1. Namirembe used to have heavyweights as bishops, what happened? True, those were real heavyweights of those hey days but remember our Jjajjas said that ‘Enswa bw’ekyuusa amaaso ….’ What has happened now after the two favourite Nsubugas (Namirembe and Lubaga) is that the white ants are no longer regular in their flight operations, so the traffic controllers (read heavyweights) have to adopt new procedures and regulations. It is a game of Chess where bbugu bbugu ssi muliro.
2. The candidates are ranked by the Electoral College by means of evaluating their CVs and theology ratings. Of course interpersonal relating is also vital.
3. One does not necessarily have to be a Canon in order to be elected bishop. You might be a Canon but not qualify to be bishop material. To be a good bishop one must have good Shepherd skills and qualities. Take an example of a person with a masters degree that fails to run a company yet there might be an undergraduate being capable of turning around the company. Look at our State’s history and judge for yourself after several comparisons.
4. The House of Bishops is bound by the rankings of the Electoral College by Protocol because the Electoral College membership is vetted by the Synod. However, there shouldn’t be any difficulties in the House of Bishops unless political interferance creeps in.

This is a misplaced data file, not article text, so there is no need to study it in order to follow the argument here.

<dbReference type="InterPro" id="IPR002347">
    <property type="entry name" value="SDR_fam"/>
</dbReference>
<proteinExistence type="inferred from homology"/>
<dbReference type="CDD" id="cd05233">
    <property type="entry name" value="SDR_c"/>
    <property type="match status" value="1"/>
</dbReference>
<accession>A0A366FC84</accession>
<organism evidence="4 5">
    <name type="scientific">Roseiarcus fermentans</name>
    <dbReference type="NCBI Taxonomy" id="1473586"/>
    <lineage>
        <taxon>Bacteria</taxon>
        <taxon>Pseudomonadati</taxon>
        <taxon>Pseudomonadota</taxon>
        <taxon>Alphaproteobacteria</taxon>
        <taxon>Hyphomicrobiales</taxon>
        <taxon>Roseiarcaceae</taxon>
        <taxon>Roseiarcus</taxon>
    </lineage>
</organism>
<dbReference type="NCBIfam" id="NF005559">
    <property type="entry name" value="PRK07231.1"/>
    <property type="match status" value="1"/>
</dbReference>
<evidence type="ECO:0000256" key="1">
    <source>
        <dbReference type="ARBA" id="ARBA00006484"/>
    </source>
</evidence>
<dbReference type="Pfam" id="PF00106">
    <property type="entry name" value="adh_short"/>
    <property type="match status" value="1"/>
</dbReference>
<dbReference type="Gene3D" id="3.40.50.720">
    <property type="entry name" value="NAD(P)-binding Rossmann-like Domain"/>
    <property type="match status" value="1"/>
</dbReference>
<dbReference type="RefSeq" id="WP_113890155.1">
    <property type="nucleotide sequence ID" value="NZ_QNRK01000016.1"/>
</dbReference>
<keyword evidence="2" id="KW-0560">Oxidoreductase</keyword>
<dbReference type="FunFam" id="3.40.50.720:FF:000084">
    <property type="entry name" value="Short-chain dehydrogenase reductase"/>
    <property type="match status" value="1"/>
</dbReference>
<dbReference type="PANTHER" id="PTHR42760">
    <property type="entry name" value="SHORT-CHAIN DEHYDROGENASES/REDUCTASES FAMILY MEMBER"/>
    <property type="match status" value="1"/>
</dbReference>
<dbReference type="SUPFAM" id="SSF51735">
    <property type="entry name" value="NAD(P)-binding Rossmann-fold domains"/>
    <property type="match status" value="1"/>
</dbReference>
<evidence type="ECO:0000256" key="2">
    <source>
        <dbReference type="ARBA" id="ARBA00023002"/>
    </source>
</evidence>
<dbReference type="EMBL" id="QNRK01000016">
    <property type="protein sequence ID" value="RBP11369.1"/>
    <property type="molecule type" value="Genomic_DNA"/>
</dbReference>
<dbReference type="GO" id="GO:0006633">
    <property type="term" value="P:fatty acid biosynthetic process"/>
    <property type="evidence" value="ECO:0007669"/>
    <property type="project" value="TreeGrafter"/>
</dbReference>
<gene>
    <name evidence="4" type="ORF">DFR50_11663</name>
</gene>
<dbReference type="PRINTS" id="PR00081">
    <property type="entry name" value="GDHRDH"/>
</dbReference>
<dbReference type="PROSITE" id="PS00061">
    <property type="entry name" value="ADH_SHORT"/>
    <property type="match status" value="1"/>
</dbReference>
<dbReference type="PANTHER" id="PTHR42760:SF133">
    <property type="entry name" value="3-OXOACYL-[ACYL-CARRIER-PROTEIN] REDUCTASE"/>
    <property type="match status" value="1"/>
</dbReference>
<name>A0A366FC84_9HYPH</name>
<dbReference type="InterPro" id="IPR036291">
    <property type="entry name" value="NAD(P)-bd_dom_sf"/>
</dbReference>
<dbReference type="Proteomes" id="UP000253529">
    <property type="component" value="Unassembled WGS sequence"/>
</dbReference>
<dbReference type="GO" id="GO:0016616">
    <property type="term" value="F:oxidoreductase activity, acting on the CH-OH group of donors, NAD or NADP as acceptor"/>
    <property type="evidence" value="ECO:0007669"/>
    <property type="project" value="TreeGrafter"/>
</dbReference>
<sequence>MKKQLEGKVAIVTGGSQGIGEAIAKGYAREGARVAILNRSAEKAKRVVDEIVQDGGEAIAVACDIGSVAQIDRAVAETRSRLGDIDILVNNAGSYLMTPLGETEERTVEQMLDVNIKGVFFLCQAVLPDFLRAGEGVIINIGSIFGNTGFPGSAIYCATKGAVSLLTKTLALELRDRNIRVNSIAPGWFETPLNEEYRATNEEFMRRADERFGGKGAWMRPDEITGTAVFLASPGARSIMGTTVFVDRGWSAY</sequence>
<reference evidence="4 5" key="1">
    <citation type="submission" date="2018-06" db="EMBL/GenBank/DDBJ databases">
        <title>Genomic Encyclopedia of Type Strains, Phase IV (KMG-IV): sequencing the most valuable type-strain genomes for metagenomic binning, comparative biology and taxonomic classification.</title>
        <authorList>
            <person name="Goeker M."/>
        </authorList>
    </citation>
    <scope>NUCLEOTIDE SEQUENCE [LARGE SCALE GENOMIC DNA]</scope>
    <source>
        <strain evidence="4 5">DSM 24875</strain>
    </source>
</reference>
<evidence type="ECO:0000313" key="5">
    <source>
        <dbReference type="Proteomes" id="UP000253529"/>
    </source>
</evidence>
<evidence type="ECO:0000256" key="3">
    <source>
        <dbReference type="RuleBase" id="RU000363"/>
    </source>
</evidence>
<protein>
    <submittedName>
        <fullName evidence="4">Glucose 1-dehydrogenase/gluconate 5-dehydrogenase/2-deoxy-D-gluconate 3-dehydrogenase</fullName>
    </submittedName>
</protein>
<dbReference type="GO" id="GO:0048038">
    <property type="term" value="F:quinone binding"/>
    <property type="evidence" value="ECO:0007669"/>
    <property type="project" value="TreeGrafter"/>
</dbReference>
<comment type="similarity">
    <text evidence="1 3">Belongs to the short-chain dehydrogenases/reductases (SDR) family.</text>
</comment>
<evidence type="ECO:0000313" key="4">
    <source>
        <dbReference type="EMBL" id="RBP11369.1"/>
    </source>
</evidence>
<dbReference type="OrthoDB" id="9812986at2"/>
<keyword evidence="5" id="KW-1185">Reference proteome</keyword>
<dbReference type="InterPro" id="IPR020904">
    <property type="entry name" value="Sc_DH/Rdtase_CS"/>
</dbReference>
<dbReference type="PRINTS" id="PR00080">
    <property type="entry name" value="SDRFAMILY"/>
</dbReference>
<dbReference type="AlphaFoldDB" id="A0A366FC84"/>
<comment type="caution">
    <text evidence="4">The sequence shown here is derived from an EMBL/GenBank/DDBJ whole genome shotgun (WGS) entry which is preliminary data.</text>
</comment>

5. It is absolutely out of question to redo the nomination process unless political interferance takes over. The nomination process has its own Protocol such that by the time the final nominees reach the level of being vetted upon by the House of Bishops, there are supposed to be no nuances.
6. The Archbishop has no influence at all in the election of the bishop under normal circumstances. The Church is supposed to be a Free and Fair organisation void of uncalled for micro-management/directorship. The Archbishop has to just wait for the outcome of the vetting process by the House of Bishops, the same way our Kabaka used to wait for the names of the nominees to the Katikkiroship in the pre-1966 military coup d’etat.